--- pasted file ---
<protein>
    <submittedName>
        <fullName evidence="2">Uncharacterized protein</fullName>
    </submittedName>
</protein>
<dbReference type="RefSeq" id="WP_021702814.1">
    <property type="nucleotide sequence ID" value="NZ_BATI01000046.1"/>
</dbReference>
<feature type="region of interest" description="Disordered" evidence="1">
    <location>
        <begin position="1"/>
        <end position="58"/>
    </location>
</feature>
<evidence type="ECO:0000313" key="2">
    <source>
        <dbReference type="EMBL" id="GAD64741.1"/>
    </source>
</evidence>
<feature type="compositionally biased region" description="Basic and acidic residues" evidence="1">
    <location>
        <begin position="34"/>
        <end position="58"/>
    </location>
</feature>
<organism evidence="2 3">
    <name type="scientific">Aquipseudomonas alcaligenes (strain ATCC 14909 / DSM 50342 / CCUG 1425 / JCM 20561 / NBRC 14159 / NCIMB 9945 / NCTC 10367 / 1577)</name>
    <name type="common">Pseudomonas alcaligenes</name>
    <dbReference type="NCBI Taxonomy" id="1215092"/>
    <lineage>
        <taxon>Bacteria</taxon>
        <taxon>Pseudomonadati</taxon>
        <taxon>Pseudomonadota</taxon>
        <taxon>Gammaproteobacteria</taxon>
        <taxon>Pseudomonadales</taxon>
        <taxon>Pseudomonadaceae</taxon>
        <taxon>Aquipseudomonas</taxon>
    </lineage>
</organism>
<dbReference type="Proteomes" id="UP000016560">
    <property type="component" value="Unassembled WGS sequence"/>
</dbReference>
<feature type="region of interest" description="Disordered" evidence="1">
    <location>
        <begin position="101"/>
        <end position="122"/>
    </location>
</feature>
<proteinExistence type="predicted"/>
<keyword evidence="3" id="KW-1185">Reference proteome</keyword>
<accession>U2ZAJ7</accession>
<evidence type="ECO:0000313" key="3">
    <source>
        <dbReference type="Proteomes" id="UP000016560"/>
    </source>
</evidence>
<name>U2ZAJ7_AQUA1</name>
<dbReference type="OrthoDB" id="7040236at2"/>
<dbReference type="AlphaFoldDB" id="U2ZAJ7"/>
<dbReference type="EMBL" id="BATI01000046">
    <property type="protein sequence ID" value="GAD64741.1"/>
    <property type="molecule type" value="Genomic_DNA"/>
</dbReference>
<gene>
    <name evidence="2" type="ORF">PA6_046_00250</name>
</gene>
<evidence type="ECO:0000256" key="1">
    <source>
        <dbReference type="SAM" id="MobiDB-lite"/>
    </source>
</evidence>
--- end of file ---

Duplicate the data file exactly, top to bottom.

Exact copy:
<protein>
    <submittedName>
        <fullName evidence="2">Uncharacterized protein</fullName>
    </submittedName>
</protein>
<dbReference type="RefSeq" id="WP_021702814.1">
    <property type="nucleotide sequence ID" value="NZ_BATI01000046.1"/>
</dbReference>
<feature type="region of interest" description="Disordered" evidence="1">
    <location>
        <begin position="1"/>
        <end position="58"/>
    </location>
</feature>
<evidence type="ECO:0000313" key="2">
    <source>
        <dbReference type="EMBL" id="GAD64741.1"/>
    </source>
</evidence>
<feature type="compositionally biased region" description="Basic and acidic residues" evidence="1">
    <location>
        <begin position="34"/>
        <end position="58"/>
    </location>
</feature>
<organism evidence="2 3">
    <name type="scientific">Aquipseudomonas alcaligenes (strain ATCC 14909 / DSM 50342 / CCUG 1425 / JCM 20561 / NBRC 14159 / NCIMB 9945 / NCTC 10367 / 1577)</name>
    <name type="common">Pseudomonas alcaligenes</name>
    <dbReference type="NCBI Taxonomy" id="1215092"/>
    <lineage>
        <taxon>Bacteria</taxon>
        <taxon>Pseudomonadati</taxon>
        <taxon>Pseudomonadota</taxon>
        <taxon>Gammaproteobacteria</taxon>
        <taxon>Pseudomonadales</taxon>
        <taxon>Pseudomonadaceae</taxon>
        <taxon>Aquipseudomonas</taxon>
    </lineage>
</organism>
<dbReference type="Proteomes" id="UP000016560">
    <property type="component" value="Unassembled WGS sequence"/>
</dbReference>
<feature type="region of interest" description="Disordered" evidence="1">
    <location>
        <begin position="101"/>
        <end position="122"/>
    </location>
</feature>
<proteinExistence type="predicted"/>
<keyword evidence="3" id="KW-1185">Reference proteome</keyword>
<accession>U2ZAJ7</accession>
<evidence type="ECO:0000313" key="3">
    <source>
        <dbReference type="Proteomes" id="UP000016560"/>
    </source>
</evidence>
<name>U2ZAJ7_AQUA1</name>
<dbReference type="OrthoDB" id="7040236at2"/>
<dbReference type="AlphaFoldDB" id="U2ZAJ7"/>
<dbReference type="EMBL" id="BATI01000046">
    <property type="protein sequence ID" value="GAD64741.1"/>
    <property type="molecule type" value="Genomic_DNA"/>
</dbReference>
<gene>
    <name evidence="2" type="ORF">PA6_046_00250</name>
</gene>
<evidence type="ECO:0000256" key="1">
    <source>
        <dbReference type="SAM" id="MobiDB-lite"/>
    </source>
</evidence>